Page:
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click for live webcast June 21 2001  
 




W
ithin a few minutes, we spotted a huge rhinoceros, standing alone in a field of grass, mowing the stubble. He raised his horned head. "That's Butch," said Mike, "he is the naughty one who likes to charge landrovers." We drove past, leaving Butch to whatever moods rhinos have at sunset.

The metal gates swung back, and our guide Mike drove the rattling green landrover through the gates of the Mosi Oa Tunya game preserve. The sun was sinking fast through the acacia trees as we bounced over a rutted tarmac road. We could hear the barking cries of baboons. Soon, out between the branches, two giraffes appeared, looking like elongated shadows of some smaller animal, cast by the low sun. Mike rolled the truck to a rustling stop, and we watched with our breath held as the giraffes pulled leaves from the trees with their dextrous lips, and watched us back, blinking their thick eyelashes.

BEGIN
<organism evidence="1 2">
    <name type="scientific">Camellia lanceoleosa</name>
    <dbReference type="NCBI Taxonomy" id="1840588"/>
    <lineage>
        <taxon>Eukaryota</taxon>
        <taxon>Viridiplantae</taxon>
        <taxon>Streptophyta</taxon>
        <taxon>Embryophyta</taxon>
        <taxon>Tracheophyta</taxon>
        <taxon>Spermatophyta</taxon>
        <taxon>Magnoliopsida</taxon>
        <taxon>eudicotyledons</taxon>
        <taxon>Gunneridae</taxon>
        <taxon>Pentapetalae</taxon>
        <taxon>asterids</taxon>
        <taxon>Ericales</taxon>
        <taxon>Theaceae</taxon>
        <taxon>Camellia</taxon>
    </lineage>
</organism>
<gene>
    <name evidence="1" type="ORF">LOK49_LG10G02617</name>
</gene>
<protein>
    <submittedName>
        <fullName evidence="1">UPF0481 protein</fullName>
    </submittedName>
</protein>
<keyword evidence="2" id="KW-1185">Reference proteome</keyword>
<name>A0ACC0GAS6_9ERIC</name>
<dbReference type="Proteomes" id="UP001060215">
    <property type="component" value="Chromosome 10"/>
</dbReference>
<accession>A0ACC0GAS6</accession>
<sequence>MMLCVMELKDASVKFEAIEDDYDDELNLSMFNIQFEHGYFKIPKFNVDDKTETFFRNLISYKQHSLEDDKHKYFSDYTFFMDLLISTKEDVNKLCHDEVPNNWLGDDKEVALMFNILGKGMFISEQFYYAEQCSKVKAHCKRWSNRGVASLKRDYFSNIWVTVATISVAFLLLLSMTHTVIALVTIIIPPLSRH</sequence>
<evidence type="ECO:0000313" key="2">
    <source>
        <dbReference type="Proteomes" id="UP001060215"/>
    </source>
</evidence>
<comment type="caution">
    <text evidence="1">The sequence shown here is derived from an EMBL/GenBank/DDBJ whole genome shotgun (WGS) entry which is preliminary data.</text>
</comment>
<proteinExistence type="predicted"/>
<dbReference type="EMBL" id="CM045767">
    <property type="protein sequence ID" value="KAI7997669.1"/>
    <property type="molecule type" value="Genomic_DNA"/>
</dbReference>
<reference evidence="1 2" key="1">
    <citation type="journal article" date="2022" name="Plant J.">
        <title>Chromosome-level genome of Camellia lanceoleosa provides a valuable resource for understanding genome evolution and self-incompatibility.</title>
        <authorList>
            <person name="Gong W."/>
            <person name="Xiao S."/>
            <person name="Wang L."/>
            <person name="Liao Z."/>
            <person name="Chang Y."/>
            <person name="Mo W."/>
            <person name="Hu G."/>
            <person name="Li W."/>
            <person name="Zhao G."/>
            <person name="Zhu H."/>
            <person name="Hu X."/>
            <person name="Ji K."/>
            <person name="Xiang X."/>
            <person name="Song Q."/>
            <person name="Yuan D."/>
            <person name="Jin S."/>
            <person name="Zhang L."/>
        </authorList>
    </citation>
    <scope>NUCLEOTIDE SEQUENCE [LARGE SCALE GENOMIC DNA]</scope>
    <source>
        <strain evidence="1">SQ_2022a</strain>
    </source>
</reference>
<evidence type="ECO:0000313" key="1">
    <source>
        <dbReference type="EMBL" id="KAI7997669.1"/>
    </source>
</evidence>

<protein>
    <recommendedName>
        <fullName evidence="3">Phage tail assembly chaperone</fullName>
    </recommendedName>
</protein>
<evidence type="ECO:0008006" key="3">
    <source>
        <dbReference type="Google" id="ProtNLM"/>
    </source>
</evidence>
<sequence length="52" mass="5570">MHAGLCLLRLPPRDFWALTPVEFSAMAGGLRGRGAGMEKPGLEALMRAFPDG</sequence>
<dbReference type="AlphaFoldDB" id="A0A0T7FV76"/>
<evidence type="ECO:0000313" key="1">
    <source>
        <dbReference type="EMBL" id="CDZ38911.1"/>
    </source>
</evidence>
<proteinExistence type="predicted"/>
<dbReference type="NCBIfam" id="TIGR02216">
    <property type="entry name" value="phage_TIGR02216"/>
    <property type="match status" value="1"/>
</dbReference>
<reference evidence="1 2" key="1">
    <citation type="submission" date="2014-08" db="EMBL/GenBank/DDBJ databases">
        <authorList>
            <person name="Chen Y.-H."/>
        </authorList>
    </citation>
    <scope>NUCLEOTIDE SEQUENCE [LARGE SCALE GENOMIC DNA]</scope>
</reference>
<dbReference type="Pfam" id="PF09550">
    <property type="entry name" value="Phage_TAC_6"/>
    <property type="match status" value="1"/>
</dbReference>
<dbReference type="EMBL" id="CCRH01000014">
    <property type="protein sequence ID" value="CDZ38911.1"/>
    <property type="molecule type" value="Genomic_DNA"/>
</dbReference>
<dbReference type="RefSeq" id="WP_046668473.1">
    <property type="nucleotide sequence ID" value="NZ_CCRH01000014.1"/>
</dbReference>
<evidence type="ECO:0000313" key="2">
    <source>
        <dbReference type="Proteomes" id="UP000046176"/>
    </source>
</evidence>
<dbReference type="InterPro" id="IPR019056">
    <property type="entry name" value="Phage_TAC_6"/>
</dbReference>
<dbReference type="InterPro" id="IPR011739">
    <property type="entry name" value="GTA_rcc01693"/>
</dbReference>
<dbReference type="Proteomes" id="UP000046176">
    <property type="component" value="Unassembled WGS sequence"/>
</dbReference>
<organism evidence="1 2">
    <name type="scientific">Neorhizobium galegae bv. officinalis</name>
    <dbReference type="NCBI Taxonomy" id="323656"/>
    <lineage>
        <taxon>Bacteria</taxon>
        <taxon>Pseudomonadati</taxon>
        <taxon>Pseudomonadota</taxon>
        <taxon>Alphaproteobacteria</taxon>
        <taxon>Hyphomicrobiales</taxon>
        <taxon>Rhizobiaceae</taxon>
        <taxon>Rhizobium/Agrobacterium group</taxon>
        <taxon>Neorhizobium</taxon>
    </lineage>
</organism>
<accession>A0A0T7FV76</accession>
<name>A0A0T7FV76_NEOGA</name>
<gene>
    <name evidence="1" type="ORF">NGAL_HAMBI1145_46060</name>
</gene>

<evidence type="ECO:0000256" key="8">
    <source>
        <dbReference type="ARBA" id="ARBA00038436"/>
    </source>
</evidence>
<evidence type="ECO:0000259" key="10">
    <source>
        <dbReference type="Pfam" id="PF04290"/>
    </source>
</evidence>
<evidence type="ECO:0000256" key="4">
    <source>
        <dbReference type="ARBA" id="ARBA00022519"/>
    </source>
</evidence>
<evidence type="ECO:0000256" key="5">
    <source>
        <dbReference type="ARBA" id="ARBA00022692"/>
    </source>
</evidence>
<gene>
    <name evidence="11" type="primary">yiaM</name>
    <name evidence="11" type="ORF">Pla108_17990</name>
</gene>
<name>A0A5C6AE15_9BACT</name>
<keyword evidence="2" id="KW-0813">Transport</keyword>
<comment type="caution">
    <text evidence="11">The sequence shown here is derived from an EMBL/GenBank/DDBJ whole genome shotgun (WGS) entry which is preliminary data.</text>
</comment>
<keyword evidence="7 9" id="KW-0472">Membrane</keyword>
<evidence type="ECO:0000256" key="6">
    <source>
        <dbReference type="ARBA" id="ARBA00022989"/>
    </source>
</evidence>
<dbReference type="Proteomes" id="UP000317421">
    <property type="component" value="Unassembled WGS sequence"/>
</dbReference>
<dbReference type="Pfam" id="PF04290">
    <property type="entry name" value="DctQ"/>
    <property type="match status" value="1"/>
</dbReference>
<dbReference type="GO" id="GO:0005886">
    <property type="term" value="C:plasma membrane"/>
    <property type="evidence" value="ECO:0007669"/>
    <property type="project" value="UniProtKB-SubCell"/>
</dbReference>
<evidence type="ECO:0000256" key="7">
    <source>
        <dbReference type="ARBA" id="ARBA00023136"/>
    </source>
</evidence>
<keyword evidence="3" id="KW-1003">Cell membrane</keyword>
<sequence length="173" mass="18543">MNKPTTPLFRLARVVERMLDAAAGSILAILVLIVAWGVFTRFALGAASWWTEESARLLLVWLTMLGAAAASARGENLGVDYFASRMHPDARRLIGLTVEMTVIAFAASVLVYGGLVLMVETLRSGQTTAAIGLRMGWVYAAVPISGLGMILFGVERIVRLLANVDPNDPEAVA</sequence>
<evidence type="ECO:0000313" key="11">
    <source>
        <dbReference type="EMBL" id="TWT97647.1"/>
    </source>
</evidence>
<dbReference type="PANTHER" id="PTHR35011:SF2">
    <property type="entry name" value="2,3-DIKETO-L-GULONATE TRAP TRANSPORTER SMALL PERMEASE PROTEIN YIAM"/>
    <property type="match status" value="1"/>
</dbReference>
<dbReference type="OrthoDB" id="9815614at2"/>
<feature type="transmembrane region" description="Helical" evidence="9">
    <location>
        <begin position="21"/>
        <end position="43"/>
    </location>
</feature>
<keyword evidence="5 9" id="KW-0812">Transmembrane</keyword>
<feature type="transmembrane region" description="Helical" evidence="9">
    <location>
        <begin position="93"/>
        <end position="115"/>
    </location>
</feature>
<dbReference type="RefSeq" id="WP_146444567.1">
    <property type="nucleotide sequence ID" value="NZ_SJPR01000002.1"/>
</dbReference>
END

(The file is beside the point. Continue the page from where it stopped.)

Butch--Black Rhino





This park is only a few kilometres from Victoria Falls, and it's the only game preserve in the Livingstone area. It's small as preserves go, only 1600 hectares. Entering the park, it's impossible not to feel some sadness: these animals are fenced in, even if the fences are far away, and the paved roads bring a constant stream of day tourists, fitting in a game drive after a visit to the falls. Nonetheless, the big wildlife here are breathtaking for us, accustomed as we are to a completely human-dominated world. Something about them makes us feel small, and somehow that makes us very happy.

 


Eclipse 2001: DISPATCHES | GLIMPSE OF ZAMBIA | GEOGRAPHY | WILDLIFE | STEREO MISSION | INT'L SPACE STATION

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